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State-Licensed Disposal Area


The State-Licensed Disposal Area (SDA) consists of 14 trenches containing approximately 2.4 million cubic feet of radioactive waste that accumulated from 1963 to 1975 when the Nuclear Fuel Services (NFS), a private contractor, handled disposal operations. The operations were terminated in 1975 when water infiltration caused contaminated water to overflow from the trenches.

Aerial Photo of Western New York Nuclear Service Center at West Valley 
Aerial Photo of the SDA

Since 1983 when NYSERDA assumed management of the SDA, the West Valley Program has successfully minimized water infiltration into the disposal trenches by installing a protective cover over the trenches and prevented groundwater movement into the area. NYSERDA monitors environmental conditions at the SDA to continue its safe management. Long-term management is being addressed as part of the Environmental Impact Statement for Decommissioning and/or Long-Term Stewardship at the West Valley Demonstration Project and Western New York Nuclear Service Center [PDF|2.37 MB]. Currently, NYSERDA's preferred alternative is to continue active management of the SDA, under regulatory oversight, for up to 10 years.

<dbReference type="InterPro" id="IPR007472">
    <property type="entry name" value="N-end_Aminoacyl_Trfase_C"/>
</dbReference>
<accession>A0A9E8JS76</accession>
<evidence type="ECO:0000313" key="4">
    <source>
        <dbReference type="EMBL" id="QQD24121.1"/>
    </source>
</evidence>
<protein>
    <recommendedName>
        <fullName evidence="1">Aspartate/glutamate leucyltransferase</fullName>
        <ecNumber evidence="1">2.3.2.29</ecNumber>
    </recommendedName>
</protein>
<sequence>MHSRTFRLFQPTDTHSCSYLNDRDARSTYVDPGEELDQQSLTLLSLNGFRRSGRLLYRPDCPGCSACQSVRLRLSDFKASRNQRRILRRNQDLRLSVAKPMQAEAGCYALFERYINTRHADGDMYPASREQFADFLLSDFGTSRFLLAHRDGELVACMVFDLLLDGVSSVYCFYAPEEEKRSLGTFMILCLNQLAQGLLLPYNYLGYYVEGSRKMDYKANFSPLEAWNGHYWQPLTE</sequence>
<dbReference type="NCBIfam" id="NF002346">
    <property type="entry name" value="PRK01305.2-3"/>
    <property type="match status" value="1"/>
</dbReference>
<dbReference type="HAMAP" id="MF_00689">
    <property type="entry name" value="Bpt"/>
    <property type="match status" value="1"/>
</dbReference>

NYSERDA continues implementation and improvement of ongoing environmental monitoring and maintenance activities in compliance with applicable regulatory requirements, including a New York State Department of Environmental Conservation radiation control permit, and a New York State Department of Health radioactive materials license. NYSERDA has effectively managed the SDA for the past three decades, and monitoring data and inspections show that the SDA is performing in a safe and compliant manner.

NYSERDA prepares quarterly and annual environmental reports for the SDA describing the status of activities and environmental monitoring being conducted in accordance with regulatory guidance.

Meteorological and River Gauging Stations

NYSERDA installed meteorological instruments at the SDA to help safely manage the Center. Real time data collected on Buttermilk Creek near the confluence with Cattaraugus Creek assists with the day-to-day management, evaluation of stream flow, site erosion processes and weather and climate trends. These instruments measure wind speed and direction, barometric pressure, air temperature, relative humidity, and total precipitation, including amounts and intensities of rain, snow and hail.

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